Interestingly, after playing with the demo long enough, I could hear both words spoken at the same time.
E.g. if I start on the 'yanny' side and very slowly move it down, I hear 'yanny' all the way down to the 'laurel' side.
If I pause for a few seconds, I finally start hearing 'laurel', and can hear all the way to the other end too. However, moving the slider a bit more breaks the illusion.
And even weirder I can now choose which to hear! I went back to the original recording off twitter or wherever and I can now force myself to hear either at that pitch.
Before I couldn't hear Yanny at ALL.
Very very cool.
=> I think I can confirm there is no bug in the demo.
This is maybe an even more extreme phenomenon (from the same subreddit that was apparently involved in making the Laurel/Yanny thing go viral this past week):
With this video, I find that I consistently hear whichever phrase I'm thinking of at the moment! (In this case either "brainstorm" or "green needle".)
Edit: Also, if anyone in this thread likes this stuff then you might really enjoy
if you've never heard it before (or even if you have).
The Yanny clip is in the high register, and the Laurel clip (from dictionary.com) is in the low register, and they've just been overlaid into a single mono clip.
But after using the demo, I can now ONLY hear “laurel”.
It makes sense that we'd occasionally find things like this, if human perception does work somewhat similarly to convolutional neural nets. Everyone trains their own feature detectors, and almost everyone ends up with something that works pretty well. (People who don't end up getting called things like "faceblind" or "tonedeaf" when their features don't work for a particular thing.) So it'd make sense that there are edge cases where two common approaches get different results. You could even argue these count as "adversarial examples".
However, if I listen to the samples at https://twitter.com/xxv/status/996462632998711297 I can hear yanny.
No, I very much doubt this is a doctored recording. Wired did an interview with the person(s) who first discovered it . They played the pronunciation of "laurel" from vocabulary.com  on their computer and re-recorded the audio to their phone, then posted it to instagram. The audio sounds distorted because it was played through laptop speakers and recorded again with a microphone.
The "laurel/yanny" effect is also reproducible with the audio from the original source at . You don't need to doctor the audio to hear it.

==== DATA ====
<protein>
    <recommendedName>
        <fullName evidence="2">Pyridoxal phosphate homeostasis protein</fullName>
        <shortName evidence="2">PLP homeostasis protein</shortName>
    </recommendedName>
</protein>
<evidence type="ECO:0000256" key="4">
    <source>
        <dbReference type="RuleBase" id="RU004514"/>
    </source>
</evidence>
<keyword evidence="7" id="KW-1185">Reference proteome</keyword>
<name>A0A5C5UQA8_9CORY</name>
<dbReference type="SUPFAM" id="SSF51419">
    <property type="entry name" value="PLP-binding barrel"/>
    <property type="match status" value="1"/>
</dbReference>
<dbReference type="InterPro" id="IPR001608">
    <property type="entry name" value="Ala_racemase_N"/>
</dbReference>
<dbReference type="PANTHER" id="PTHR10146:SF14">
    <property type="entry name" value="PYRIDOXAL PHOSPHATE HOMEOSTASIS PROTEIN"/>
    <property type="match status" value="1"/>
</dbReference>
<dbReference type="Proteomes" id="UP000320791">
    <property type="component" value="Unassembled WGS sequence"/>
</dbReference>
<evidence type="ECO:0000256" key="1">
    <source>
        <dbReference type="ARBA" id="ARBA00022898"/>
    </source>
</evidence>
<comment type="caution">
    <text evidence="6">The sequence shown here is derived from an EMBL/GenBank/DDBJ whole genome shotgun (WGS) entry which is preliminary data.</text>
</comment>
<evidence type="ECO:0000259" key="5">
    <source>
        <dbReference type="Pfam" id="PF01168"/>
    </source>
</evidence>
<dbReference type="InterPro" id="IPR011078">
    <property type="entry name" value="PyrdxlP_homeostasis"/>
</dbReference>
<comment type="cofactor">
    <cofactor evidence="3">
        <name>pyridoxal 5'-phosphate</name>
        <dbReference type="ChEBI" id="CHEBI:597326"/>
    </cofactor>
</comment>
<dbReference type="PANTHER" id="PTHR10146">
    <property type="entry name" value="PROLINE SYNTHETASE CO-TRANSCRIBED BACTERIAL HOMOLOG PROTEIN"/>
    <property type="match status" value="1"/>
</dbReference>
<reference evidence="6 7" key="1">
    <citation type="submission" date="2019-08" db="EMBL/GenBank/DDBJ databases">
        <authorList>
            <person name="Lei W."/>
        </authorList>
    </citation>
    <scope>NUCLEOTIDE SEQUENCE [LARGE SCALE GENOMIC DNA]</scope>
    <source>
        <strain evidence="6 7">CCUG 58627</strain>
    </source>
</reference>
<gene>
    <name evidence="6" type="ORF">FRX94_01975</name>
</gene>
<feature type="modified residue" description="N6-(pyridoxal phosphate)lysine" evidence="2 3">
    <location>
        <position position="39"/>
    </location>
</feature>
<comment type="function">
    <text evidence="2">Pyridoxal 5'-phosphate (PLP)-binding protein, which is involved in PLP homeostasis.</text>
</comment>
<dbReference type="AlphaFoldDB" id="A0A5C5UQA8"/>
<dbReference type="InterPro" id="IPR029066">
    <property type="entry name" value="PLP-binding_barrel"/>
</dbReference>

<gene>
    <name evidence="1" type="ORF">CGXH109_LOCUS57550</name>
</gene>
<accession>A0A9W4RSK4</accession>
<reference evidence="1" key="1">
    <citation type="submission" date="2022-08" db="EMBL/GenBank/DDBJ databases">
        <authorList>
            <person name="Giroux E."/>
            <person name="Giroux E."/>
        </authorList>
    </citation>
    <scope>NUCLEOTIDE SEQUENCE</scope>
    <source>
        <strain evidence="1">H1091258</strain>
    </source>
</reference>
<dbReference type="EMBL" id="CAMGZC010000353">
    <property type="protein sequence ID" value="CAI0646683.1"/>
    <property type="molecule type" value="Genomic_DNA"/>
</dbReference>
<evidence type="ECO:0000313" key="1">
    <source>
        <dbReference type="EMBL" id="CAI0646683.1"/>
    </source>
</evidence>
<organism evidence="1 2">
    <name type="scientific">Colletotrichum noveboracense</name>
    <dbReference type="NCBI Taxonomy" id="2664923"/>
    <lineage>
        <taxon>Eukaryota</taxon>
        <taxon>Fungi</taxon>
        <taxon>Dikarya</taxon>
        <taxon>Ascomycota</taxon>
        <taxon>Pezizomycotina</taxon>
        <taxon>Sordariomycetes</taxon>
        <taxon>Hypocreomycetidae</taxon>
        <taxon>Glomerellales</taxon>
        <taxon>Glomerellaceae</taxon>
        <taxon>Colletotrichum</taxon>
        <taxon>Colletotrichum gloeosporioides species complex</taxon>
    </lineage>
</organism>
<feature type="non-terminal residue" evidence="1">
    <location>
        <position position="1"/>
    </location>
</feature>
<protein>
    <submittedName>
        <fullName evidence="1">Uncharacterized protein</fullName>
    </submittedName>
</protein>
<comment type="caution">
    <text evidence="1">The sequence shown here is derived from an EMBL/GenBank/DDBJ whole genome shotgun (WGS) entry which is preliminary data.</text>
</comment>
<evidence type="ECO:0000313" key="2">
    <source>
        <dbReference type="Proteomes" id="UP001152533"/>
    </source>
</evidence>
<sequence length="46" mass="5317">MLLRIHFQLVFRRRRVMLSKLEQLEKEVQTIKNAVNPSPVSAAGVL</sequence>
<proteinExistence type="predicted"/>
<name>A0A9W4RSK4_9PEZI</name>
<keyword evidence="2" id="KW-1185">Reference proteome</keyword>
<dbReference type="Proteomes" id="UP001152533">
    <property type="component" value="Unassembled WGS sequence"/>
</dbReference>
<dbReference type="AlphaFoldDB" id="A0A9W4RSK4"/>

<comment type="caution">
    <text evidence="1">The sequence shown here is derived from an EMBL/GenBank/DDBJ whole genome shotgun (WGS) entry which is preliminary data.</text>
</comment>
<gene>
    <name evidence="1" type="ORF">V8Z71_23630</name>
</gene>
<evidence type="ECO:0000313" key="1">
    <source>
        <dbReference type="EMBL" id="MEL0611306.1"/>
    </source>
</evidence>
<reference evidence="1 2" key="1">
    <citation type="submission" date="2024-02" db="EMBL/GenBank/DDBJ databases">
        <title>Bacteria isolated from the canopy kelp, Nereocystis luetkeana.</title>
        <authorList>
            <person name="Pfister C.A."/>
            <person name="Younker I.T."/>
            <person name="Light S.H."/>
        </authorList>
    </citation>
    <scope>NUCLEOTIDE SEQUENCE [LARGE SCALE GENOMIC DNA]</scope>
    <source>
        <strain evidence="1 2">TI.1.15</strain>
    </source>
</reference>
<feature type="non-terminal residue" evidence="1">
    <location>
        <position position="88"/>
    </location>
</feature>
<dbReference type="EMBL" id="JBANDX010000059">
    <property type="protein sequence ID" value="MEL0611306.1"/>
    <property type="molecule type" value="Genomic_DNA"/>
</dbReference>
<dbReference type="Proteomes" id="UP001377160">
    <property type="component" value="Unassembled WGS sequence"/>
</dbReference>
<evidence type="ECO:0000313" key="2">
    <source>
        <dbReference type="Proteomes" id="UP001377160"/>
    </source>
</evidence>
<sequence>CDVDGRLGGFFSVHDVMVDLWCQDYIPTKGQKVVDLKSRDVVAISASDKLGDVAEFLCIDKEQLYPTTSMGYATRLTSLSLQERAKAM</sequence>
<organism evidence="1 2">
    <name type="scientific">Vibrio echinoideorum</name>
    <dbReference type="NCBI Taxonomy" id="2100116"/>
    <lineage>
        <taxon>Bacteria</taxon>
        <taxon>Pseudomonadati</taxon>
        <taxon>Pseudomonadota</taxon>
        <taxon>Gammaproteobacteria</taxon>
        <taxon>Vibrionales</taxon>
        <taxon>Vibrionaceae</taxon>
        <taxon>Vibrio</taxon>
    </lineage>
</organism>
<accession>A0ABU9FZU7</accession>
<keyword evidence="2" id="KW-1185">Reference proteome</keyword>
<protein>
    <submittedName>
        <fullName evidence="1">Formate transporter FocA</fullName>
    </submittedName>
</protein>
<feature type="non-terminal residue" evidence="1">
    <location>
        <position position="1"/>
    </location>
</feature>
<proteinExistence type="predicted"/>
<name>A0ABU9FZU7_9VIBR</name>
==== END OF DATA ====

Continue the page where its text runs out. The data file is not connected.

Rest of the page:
It’s interesting how both this and the yanny/laurel example are recordings of low quality speakers. I guess the added harmonics from the distortion in the playback causes the sounds to be more ambiguous than they would otherwise be.
The is a clear S in there, also I can clearly hear it's two syllables - where do you guys hear the third?
Using Audacity and my Sennheisers, a notch filter from about 500 to 1000 Hz reliably changes laurel to yanny in the clip that's being shared on Twitter. There is an intermediate setting where I can hear both at once.
The original source from https://www.vocabulary.com/dictionary/laurel stays laurel no matter what I do.
Does anyone know how to recreate this illusion with other sentences?
Top Tier Social Media 'celebrities' can directly influence the sales of almost anything if they promote or demote it enough, so there's a lot of money and effort moving around in the background to make all that happen.
The sad thing is, that in desperation to keep the hip kids clicking or viewing ads on their sites, all the news outlets just lap up this crap on a daily basis. It's a vicious circle.
If you hear "Yanny", put your hands over your ears. The tighter your hold them down, the more high frequencies are filtered out and you will hear "Laurel".
You can modulate that to hear both. Might work the other way too. Cup your hands and aim them at the speakers so you get more high frequency. Someone give it a try, eh?
Surprised there wasn't more discussion here about it that I could find. Seems like this was possibly found in a study of adversarial examples for audio codecs/speech processing systems?
After hearing "yelly" at the rightmost position of the slider I still hear "yelly" as it slides to the left, becoming "laurel" at about one third of the way. After that, as I slide back to the right, I do not hear "yelly" until the rightmost position.
(A story on the origin of this, if you're interested: https://www.wired.com/story/yanny-and-laurel-true-history/ )
Update: The weirdest thing is that now on my speakers also, at the midpoint I have become a Laurel person..
With the NYT slider I was able to adjust my yanny boundary leftward through some training.